Thursday, March 13, 2008

This is such a tedious argument, isn't it?...

It seems a very angry man, with a very large and ignorant ax to grind, has left a comment on my post, What's An Evangelical to do with Mary? 3rd post of January 2008.

I am only posting this to ask that you all to pray for Gregory. He's sadly misinformed, as I was for so long in my life about the CC. I am not posting this to have an all out 'war of words' which is counter productive when done in anger, although I should probably go to reconciliation and confess the old blood pressure did take a rise when reading this vitriol, from a "Christian brother."

This is the stuff that tears the Body of Christ even more. It rips His flesh even worse than the scourging did at that marble pillar 2000 years ago. This rift in the Body with those who "think they know it all" is very heartbreaking and must grieve the Holy Spirit and Our Mother tremendously. It grieves me and I'm a fallen sinner trying to aspire to holiness and become a saint worthy of Heaven. What must it do to the most PURE ONES?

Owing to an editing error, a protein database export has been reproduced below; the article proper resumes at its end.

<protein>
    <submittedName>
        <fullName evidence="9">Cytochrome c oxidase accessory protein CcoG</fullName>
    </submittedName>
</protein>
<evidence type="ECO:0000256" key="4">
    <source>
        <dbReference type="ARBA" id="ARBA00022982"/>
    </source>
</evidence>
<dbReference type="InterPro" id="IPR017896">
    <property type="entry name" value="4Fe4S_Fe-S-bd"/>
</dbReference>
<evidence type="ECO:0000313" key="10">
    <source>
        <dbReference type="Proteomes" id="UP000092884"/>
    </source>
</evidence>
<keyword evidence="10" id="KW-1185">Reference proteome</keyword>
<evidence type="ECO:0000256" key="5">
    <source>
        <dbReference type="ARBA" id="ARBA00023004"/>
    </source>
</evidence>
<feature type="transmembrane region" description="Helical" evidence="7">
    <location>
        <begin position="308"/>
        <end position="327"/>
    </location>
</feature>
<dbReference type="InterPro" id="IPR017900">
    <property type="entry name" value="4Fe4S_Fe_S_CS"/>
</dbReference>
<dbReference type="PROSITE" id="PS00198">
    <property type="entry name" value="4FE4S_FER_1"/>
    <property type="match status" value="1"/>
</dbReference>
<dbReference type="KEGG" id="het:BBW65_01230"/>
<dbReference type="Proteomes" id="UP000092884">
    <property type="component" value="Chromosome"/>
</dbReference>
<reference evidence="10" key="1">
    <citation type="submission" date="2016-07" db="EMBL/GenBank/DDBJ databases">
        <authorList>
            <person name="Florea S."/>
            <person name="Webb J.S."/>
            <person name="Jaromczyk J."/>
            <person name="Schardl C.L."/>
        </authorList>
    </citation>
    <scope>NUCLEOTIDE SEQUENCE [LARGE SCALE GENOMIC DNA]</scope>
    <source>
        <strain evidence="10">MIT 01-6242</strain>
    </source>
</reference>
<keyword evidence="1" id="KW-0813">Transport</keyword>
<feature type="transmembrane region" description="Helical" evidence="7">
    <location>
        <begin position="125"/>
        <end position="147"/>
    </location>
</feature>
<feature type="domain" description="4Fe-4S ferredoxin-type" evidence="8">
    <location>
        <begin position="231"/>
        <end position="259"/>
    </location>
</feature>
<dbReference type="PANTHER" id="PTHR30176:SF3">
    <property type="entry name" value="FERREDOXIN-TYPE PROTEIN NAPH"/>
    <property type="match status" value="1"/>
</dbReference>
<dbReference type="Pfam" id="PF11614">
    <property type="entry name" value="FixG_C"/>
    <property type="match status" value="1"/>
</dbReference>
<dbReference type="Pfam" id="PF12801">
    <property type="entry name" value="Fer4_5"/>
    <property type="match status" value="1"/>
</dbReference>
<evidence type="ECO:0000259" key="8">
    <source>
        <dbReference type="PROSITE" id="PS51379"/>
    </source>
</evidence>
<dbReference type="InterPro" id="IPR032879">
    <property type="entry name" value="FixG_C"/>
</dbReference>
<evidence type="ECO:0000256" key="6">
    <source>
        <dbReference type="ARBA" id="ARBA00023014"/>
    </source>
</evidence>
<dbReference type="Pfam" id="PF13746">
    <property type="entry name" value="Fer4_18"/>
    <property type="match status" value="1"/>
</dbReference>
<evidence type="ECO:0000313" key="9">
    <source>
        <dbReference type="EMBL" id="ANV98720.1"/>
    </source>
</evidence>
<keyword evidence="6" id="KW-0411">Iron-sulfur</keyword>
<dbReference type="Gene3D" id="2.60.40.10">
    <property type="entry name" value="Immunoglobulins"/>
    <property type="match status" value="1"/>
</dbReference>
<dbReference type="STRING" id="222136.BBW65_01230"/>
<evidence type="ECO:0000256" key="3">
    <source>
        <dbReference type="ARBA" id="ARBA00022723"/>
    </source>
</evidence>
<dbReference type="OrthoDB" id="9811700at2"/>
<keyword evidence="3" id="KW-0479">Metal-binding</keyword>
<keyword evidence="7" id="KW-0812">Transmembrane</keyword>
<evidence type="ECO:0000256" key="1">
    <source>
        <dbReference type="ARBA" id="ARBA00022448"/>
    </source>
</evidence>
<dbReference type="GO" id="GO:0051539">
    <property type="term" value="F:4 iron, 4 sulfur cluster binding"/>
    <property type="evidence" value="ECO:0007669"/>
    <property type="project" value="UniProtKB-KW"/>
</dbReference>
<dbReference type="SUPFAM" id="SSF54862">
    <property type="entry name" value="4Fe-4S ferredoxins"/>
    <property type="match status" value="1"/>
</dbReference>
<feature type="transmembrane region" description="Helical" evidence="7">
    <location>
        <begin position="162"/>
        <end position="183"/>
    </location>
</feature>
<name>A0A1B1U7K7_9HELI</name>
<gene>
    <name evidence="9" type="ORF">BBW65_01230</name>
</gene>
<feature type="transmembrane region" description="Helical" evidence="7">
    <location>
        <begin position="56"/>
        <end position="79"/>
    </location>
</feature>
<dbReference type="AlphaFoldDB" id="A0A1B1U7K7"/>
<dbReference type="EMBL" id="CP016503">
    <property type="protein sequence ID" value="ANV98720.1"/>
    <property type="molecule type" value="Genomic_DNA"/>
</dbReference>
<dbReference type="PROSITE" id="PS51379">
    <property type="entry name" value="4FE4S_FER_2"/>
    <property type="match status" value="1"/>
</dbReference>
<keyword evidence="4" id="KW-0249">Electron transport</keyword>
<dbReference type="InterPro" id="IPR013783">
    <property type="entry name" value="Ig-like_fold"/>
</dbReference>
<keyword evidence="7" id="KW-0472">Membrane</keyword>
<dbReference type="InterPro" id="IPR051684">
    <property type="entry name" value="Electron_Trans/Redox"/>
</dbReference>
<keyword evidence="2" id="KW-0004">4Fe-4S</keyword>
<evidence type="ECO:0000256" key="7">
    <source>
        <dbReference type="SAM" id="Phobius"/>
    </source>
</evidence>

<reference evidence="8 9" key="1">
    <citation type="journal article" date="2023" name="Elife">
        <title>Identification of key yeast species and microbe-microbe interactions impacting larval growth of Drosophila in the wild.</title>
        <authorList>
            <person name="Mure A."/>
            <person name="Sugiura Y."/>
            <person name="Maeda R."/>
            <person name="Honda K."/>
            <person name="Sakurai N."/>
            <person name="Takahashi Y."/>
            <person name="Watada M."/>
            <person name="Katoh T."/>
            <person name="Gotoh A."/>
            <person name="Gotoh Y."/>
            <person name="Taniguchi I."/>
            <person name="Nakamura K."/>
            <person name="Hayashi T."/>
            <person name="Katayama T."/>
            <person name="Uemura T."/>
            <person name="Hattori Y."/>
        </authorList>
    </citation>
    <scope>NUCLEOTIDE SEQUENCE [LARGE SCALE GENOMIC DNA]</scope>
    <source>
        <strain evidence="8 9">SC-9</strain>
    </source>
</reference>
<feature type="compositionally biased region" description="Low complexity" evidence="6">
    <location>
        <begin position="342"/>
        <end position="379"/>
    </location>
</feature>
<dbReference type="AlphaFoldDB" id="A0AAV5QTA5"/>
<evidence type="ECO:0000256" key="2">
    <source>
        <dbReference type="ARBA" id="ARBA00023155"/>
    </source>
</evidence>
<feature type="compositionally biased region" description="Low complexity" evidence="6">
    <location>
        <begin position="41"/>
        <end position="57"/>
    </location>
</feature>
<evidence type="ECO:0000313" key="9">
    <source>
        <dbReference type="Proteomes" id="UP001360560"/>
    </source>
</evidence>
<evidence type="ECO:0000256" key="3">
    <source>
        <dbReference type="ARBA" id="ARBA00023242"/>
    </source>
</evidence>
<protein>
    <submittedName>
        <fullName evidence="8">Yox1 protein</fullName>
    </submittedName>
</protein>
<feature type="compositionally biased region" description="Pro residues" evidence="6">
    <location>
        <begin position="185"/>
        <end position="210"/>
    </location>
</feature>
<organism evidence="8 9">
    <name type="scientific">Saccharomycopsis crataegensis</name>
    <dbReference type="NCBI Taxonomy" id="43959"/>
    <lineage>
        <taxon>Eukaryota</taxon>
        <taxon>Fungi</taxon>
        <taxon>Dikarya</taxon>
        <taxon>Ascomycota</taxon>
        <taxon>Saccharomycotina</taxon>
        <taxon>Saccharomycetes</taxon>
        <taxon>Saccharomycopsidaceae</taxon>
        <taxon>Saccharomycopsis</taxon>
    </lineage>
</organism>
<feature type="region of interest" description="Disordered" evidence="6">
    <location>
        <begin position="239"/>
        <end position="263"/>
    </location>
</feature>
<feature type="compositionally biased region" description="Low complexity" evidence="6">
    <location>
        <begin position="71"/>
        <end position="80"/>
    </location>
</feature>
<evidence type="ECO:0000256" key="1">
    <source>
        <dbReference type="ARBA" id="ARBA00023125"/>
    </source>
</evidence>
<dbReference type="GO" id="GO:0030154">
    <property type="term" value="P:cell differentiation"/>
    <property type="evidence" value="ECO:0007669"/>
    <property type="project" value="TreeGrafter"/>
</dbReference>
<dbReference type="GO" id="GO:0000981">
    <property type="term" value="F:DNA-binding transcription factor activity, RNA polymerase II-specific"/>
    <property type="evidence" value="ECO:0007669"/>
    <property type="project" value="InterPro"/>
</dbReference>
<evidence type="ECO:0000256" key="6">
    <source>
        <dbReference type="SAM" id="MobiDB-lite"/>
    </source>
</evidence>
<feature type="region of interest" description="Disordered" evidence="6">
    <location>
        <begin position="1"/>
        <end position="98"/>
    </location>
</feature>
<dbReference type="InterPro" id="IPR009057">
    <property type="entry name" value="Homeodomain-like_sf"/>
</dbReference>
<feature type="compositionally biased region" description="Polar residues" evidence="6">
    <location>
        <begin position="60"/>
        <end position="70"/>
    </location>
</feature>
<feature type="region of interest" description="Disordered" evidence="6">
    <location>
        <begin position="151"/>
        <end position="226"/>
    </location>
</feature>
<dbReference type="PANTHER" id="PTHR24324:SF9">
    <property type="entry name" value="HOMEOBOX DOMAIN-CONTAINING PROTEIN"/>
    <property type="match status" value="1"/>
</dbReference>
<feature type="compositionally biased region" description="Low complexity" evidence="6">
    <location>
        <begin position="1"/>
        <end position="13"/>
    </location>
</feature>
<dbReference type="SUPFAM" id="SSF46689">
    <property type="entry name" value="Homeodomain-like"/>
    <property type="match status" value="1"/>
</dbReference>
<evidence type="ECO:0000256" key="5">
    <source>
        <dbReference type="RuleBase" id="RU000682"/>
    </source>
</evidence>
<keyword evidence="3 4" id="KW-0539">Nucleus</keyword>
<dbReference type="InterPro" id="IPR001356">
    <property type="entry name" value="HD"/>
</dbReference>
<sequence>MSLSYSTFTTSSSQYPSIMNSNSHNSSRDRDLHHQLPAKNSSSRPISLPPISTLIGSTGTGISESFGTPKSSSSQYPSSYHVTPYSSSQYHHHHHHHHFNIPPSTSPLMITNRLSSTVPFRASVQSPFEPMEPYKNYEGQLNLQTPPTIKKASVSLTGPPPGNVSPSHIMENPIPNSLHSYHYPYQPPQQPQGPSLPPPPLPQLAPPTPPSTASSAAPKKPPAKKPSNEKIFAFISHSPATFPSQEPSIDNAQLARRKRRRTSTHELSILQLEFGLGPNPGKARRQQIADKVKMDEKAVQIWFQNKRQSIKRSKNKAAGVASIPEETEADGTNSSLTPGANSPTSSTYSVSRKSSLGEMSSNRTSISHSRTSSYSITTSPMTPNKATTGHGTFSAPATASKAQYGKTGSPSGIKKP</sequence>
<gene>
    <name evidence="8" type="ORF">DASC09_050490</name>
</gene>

"God, please help us all to unite and bind us together in Your Love."

"Hail Mary full of grace, blessed are you among women and blessed is the fruit of your womb, Jesus. Holy Mary Mother of God, pray for us sinners now, and at the hour of our death. Amen. "

Anyone who might want to visit his blog:
or comment on this or my "Mary" post from Jan. 2008 is more than welcome to do so. God be praised for giving us HIS CHURCH, the ONE HOLY CATHOLIC AND APOSTOLIC CHURCH! Our Safety and our Shield and our Shelter in the storm that even rages in Christendom, most egregiously.

PEACE~ susie

Here is Greg's most recent post in its entirety:

Friday, February 29, 2008
The Pope is a hypocrite.

Greg writes: I think I need to give some clarification on the beginning of my last post. I recently read that infamous paragraph 1540 in the Catechism of the Catholic Church again. But this time, I read it correctly, and I was even more astonished and enraged; what it really said was worse than my first interpretation: